Bob Lutz

Wichitan's running obsession takes him to Badwater

It's called the "World's Toughest Foot Race" and I'm not going to question the distinction.

Neither is Wichitan Tony Clark, a 33-year-old former Marine who has been training for the Badwater Ultramarathon for months.

Marathons these days just aren't enough, apparently. So Clark, who has run seven 100-mile races and last summer ran through Kansas from Nebraska to Oklahoma, has found what he believes is the ultimate race for an ultra runner.

Badwater is a 135-mile race from Death Valley to Mount Whitney in California. It'll be held July 11-13, a time of year when the Death Valley locals typically have abandoned the place to the scorpions and gila monsters that thrive in the 120-degree temperatures.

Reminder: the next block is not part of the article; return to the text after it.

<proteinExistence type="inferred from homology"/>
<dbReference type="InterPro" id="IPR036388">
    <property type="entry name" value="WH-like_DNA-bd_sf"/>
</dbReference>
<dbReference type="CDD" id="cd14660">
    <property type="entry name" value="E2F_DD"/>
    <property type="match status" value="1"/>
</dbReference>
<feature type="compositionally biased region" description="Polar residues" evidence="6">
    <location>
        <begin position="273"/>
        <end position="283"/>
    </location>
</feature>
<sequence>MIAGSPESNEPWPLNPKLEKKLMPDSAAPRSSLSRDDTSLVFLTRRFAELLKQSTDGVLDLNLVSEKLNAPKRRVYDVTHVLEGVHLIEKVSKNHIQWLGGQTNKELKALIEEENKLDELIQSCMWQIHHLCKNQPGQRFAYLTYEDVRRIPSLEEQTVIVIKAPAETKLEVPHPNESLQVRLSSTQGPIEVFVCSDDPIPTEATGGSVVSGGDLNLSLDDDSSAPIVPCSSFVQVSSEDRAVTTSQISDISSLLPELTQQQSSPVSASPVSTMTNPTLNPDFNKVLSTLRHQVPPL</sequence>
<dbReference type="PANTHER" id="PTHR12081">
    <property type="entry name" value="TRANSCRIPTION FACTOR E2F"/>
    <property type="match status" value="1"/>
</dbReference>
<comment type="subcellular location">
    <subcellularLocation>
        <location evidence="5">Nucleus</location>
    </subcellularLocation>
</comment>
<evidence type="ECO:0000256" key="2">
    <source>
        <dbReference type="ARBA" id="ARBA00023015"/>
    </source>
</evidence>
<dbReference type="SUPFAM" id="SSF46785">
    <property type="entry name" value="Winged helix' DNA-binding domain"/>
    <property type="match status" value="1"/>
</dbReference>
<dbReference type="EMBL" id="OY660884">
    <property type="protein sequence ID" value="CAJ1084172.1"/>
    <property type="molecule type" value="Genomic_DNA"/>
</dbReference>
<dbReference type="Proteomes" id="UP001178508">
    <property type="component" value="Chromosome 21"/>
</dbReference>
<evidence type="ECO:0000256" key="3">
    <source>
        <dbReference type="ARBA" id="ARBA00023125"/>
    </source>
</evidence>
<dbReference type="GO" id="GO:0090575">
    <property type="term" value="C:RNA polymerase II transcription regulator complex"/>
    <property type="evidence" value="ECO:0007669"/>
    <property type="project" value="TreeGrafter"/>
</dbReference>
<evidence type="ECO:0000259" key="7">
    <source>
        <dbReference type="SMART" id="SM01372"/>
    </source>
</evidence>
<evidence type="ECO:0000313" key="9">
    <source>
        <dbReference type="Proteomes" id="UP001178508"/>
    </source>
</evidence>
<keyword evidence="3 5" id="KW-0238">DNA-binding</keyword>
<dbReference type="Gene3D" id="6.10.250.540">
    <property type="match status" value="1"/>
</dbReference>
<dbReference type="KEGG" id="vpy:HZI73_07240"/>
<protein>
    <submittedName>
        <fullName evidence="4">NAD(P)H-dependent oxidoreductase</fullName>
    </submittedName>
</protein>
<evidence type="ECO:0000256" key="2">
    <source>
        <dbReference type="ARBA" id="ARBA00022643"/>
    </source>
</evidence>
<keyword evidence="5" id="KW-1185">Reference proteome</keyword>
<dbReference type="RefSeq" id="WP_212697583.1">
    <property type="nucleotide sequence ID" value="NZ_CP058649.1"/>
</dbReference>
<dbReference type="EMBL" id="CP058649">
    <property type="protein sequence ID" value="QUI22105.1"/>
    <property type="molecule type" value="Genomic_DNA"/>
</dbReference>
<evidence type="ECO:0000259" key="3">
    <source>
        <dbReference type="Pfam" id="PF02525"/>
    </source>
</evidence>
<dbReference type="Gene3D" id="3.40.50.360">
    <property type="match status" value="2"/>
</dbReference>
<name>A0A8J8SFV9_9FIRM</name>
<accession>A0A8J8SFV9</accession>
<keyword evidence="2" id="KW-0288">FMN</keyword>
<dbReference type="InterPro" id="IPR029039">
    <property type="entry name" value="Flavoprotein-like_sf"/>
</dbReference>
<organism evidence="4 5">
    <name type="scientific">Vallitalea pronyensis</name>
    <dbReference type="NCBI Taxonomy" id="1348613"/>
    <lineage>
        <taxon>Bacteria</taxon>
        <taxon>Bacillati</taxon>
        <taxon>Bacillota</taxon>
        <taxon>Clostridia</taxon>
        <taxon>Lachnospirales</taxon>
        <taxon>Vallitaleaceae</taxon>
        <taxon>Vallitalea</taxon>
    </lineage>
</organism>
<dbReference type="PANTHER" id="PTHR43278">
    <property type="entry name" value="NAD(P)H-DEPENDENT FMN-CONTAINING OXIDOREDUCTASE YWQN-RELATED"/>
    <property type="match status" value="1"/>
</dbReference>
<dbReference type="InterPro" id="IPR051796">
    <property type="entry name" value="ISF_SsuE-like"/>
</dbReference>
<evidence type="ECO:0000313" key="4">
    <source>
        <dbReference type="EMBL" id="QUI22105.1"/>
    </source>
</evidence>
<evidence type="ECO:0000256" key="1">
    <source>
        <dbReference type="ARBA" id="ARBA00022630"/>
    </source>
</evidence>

Clark, an electrician, hopes to finish the race in 30 hours or less. He'll begin at the Badwater Basin in Death Valley, the lowest point in the Western Hemisphere at 280 feet below sea level. And he'll finish, he hopes, at the Mount Whitney Portal, nearly 8,300 feet above sea level.

Runners cross three mountain ranges totaling almost 13,000 feet of cumulative vertical ascent and 4,700 feet of cumulative descent.

And daytime highs that could cook an egg on the pavement. Speaking of pavement, the entirety of the race takes place on the stuff, so add another 20 or 30 degrees.

"Really, all this is is just a test to see what you can possibly do,'' Clark said. "I want to see how far I can push myself.''